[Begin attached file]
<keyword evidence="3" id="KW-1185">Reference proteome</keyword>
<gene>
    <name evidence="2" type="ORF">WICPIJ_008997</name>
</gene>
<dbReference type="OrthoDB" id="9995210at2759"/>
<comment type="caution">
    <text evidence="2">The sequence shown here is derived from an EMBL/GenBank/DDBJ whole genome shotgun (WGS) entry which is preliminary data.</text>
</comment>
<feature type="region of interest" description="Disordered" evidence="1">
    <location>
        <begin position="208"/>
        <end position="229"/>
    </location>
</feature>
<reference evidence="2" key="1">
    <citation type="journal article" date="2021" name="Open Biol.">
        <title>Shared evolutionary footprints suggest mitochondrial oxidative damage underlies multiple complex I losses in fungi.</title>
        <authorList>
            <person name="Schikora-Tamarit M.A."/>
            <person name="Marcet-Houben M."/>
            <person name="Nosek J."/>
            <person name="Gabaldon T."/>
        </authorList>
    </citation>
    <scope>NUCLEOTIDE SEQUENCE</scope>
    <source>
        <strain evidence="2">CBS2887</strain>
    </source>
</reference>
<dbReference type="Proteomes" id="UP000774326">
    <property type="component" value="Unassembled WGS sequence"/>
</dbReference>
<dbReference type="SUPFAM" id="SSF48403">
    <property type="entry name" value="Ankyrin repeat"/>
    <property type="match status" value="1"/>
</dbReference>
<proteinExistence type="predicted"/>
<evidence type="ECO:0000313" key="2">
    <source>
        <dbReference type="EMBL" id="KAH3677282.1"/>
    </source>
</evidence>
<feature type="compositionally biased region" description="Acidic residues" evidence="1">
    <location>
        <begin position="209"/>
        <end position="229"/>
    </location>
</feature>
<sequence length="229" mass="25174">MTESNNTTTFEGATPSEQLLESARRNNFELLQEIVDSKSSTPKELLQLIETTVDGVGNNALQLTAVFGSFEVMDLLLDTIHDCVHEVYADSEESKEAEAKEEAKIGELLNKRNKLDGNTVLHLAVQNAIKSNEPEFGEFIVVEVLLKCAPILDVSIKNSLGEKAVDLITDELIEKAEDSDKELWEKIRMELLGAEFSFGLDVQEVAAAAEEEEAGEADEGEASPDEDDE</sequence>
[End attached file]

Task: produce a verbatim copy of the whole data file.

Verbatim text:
<keyword evidence="3" id="KW-1185">Reference proteome</keyword>
<gene>
    <name evidence="2" type="ORF">WICPIJ_008997</name>
</gene>
<dbReference type="OrthoDB" id="9995210at2759"/>
<comment type="caution">
    <text evidence="2">The sequence shown here is derived from an EMBL/GenBank/DDBJ whole genome shotgun (WGS) entry which is preliminary data.</text>
</comment>
<feature type="region of interest" description="Disordered" evidence="1">
    <location>
        <begin position="208"/>
        <end position="229"/>
    </location>
</feature>
<reference evidence="2" key="1">
    <citation type="journal article" date="2021" name="Open Biol.">
        <title>Shared evolutionary footprints suggest mitochondrial oxidative damage underlies multiple complex I losses in fungi.</title>
        <authorList>
            <person name="Schikora-Tamarit M.A."/>
            <person name="Marcet-Houben M."/>
            <person name="Nosek J."/>
            <person name="Gabaldon T."/>
        </authorList>
    </citation>
    <scope>NUCLEOTIDE SEQUENCE</scope>
    <source>
        <strain evidence="2">CBS2887</strain>
    </source>
</reference>
<dbReference type="Proteomes" id="UP000774326">
    <property type="component" value="Unassembled WGS sequence"/>
</dbReference>
<dbReference type="SUPFAM" id="SSF48403">
    <property type="entry name" value="Ankyrin repeat"/>
    <property type="match status" value="1"/>
</dbReference>
<proteinExistence type="predicted"/>
<evidence type="ECO:0000313" key="2">
    <source>
        <dbReference type="EMBL" id="KAH3677282.1"/>
    </source>
</evidence>
<feature type="compositionally biased region" description="Acidic residues" evidence="1">
    <location>
        <begin position="209"/>
        <end position="229"/>
    </location>
</feature>
<sequence length="229" mass="25174">MTESNNTTTFEGATPSEQLLESARRNNFELLQEIVDSKSSTPKELLQLIETTVDGVGNNALQLTAVFGSFEVMDLLLDTIHDCVHEVYADSEESKEAEAKEEAKIGELLNKRNKLDGNTVLHLAVQNAIKSNEPEFGEFIVVEVLLKCAPILDVSIKNSLGEKAVDLITDELIEKAEDSDKELWEKIRMELLGAEFSFGLDVQEVAAAAEEEEAGEADEGEASPDEDDE</sequence>